Render Pipeline Interface Overview

The Render Pipeline Interface (RPI) is the central hub in Atom’s rendering pipeline. Developers can use the RPI’s C++ API or JSON files to customize the pipeline and create new features. The RPI is universal and platform-independent; It’s built on top of the RHI, which is responsible for communication with all supported low level graphics APIs. With the RPI, developers can:

  • Implement split views. For example, the Open 3D Engine Editor features multiple viewports, allowing users to view the level with different cameras at the same time.
  • Add new passes to the render pipeline. For example, the rendering pipeline can apply an anti-aliasing technique by creating and enabling the MSAA pass.
  • Develop new graphics features. For example, developers can integrate their own lighting solution or particle system without needing to modify Atom. Also, code for each graphics feature is contained in an independent module, which makes the process of adding features simple and robust.
  • Improve user workflow by configuring the preview window renderer. For example, in Open 3D Engine, users can set up lighting, background environment, and post effects in the preview window.
  • Develop and switch to other rendering techniques such as deferred or checkerboard rendering. (By default, Atom uses a forward+ render pipeline.)

In Atom, the RPI is an essential system that is responsible for managing many tasks in the rendering pipeline. The following highlights some of the RPI’s responsibilities:

  • Define and implement a data-driven rendering pipeline.
  • Define and consume fundamental graphics data assets such as buffer asset, material asset, image asset, shader asset, pass asset, and resource pool asset. However, it is not responsible for high-level assets such as level assets or terrain assets.
  • Set up the architecture to collect rendering data and coordinate different graphics features.

RPI Architecture

The RPI architecture is centered around the RPI System, the core system that drives the rendering. All other systems rely on the RPI, such as materials, images, shaders, passes, and buffers. The RPI System is a runtime singleton and is defined in the API as the RPISystem class. The RPI Architecture Diagram shows the different components of the RPI and its dependent systems.

RPI Architecture Diagram

RPI Code Organization

The RPI interface is split into several modules, each with its own responsibilities. The code for these modules can be found in the Atom Gem, which is located in the folder Gems/Atom/RPI/Code/Source/.

  • RPI Reflect: Includes data structures and corresponding help classes that are used to fill and validate data in the data structures. The data structures are used in runtime to create runtime resources and instances. Data is provided through asset files that are generated by the Atom Asset Builder.
  • RPI Public: Contains the runtime classes with public interfaces, such as buses or functions. These classes can be accessed outside of the Gem. The RPI System can be found in this module. Typically, asset builders do not depend on this module because the RPI System is not needed for data structure conversions. The material builder is an exception because it loads runtime shader assets through its asset handler, which is defined in this module.
  • RPI Private: Contains classes that are not required to be accessed outside of the gem. Currently, it contains the gem module class and system component class.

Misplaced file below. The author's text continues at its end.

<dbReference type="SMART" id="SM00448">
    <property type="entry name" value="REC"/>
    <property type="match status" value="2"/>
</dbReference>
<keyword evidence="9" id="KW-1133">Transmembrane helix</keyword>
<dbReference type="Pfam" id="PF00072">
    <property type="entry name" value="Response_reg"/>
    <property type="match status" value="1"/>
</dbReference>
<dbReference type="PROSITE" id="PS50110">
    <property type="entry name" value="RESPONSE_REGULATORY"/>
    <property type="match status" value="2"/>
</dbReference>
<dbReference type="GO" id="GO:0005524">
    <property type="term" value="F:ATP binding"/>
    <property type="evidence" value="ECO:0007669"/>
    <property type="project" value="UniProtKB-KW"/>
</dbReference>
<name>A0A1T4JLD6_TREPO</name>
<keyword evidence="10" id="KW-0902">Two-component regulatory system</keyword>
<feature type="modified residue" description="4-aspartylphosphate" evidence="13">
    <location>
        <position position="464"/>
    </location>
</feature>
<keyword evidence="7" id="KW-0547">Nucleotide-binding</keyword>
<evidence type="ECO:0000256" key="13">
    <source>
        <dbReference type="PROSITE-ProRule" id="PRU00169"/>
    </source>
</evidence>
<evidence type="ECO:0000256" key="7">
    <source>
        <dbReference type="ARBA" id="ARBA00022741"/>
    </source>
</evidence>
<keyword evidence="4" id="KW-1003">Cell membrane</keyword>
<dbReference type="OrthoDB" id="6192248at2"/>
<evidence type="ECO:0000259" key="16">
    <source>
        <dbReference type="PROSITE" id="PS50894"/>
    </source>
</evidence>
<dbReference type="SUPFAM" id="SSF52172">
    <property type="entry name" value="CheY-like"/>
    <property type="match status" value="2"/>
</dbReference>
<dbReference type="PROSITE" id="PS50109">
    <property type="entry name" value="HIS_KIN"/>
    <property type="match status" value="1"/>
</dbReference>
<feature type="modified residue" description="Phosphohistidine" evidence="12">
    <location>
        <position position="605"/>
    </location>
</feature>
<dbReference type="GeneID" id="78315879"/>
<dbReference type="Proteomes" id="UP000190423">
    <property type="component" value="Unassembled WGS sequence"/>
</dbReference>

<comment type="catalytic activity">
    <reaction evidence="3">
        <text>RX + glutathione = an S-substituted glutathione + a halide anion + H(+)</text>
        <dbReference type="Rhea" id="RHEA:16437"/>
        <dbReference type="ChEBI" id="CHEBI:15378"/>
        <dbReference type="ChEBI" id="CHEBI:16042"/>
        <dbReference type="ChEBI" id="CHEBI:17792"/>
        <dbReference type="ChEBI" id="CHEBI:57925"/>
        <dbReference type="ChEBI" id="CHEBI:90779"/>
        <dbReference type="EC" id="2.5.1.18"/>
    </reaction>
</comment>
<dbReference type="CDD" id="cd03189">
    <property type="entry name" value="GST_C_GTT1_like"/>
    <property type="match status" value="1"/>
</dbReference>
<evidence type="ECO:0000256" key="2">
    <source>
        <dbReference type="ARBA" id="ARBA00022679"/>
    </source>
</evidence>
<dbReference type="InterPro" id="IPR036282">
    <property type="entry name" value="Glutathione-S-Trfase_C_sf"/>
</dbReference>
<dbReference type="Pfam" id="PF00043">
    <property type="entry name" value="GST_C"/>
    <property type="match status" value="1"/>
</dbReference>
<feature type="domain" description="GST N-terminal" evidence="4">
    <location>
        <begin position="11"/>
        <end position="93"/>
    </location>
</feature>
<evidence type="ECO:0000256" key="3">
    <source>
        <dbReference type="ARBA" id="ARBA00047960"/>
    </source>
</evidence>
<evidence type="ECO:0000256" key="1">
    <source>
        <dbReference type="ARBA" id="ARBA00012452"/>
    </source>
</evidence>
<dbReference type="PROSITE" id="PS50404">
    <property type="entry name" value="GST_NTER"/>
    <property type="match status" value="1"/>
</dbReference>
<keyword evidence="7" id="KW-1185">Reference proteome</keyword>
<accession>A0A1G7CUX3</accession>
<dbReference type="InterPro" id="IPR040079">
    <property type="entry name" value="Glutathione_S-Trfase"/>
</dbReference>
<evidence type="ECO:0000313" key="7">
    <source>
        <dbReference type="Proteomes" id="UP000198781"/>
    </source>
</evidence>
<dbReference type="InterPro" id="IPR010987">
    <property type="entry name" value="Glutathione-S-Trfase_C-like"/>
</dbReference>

• RPI Builders: Contains asset builders to build most of the RPI assets. The streaming image asset and shader asset are exceptions.
  • RPI Edit: Data structures need to be accessed by both asset builders and asset editors. This module allows communication between builders and editors without them directly referencing each other. For example, the MaterialSourData needs to be accessed by Material Builder to convert it to a MaterialAsset; it also needs to be accessed by Material Editor to generate the MaterialSourData data. To avoid Material Builder and Material Editor referencing each other, the RPI Edit module holds the data structures that need to be accessed by both of them.

RPI Assets

Atom’s render pipeline is configurable. We can load the configuration from data that’s contained in Assets, which are defined in the RPI. Assets contain data that’s needed for rendering, which eliminates the need to write device and GPU resources or hard-code the render pipeline. There are assets for resources such as image, buffer, shader, and material. There are also assets that hold data to drive the rendering, such as pass asset, render pipeline asset, and scene asset. Since assets are defined in the RPI, the RHI does not deal with assets or file systems directly.

Developing with RPI

Developers use the RPI to develop new graphics features or add 3D rendering support in their application. It’s recommended to develop with the RPI instead of the RHI because the RPI implements a data-driven feature, which simplifies many workflows. You can create and configure many assets, such as materials or shaders, by editing JSON files.

Here are a few brief pointers when beginning to develop with the RPI:

  • To use Atom Renderer for rendering, instantiate and initialize the RPISystem class.
  • The RPI::Scene class must be created and added to the RPISystem. The RPI::Scene holds the data to be rendered.
  • At least one instance of the RPI::RenderPipeline class needs to be created and added to the RPI::Scene. The RPI::RenderPipeline is used to describe how to render the data in the RPI::Scene.
  • The application must call the RPISystemInterface class’s SimulationTick function to perform the scenes’ simulation, and the RenderTick function to have the scenes rendered.